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Oil & its by-products are the life blood of every American. But... cheap, abundant oil is running out, plain and simple. The end of this cheap & abundant energy could be a gut wrenching experience for us all, maybe even a matter of survival.

You owe it to yourself, family and loved-ones to have a good understanding of this problem. This book should be fundamental reading for every American so each can a) understand the problem, b) make some contribution to it's solution, and c) develop personal strategies to implement for their future well-being when times get tough. Folks... it can and will get alot worse than $4.00/gallon... the only question is when and how bad. Alternative energy development has been on the back burner too long and probably will not satisfy our energy needs before it get really bad when oil availability diminishes to unacceptable levels.

Everyone has an opinion on "oil"... but if you read this book, you'll have a much better understanding of the situation... hey, get a little education on the subject. It is very well researched and the 92 chronology of dates alone in the back of the book (pgs. 375-380) is probably worth the price of the book. Learn this chronology and you will be a hit at the next cocktail party.

This could easily be the text for a class in school...

1) When & where was the first commerical oil well drilled in the U.S.
2) When did oil begin to replace coal as a major source of fuel for steamships?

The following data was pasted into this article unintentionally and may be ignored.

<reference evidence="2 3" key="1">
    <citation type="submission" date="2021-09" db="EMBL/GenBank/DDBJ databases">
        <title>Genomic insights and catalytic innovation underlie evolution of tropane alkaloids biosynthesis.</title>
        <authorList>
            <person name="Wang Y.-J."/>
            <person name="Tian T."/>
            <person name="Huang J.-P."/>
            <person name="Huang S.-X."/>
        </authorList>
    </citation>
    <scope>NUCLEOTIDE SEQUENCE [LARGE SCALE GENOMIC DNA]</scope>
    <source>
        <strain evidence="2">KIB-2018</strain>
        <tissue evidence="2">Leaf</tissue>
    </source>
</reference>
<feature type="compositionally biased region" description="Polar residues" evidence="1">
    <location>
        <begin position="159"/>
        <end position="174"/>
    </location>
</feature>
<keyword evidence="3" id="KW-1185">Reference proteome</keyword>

3) Who runs the first automobile with an internal combustion engine and when was it?
4) What year did U.S. Antitrust laws break up Standard Oil?
5) By the way, who owned Standard Oil at the time? Many people will miss this question actually...
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Dilip Hiro is a regular contributor to TomDispatch. In Blood of The Earth, he discusses the history of oil, its methods of extraction and processing and the politics of diminishing available reserves. There is also some discussion in the book of alternative sources of ...energy and their practical application in the coming years. The short conclusion is that we need a combination of resources, including continued use of fossil fuels, nuclear, and renewable sources in order to sustain the world's energy demands in the coming decades.
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Powerful and informing. Denial is not an option for the future of this planet if we do not ween our selfs off this stuff. We as a specie along with all the other diversified living organisms on this little inter dependent sphere.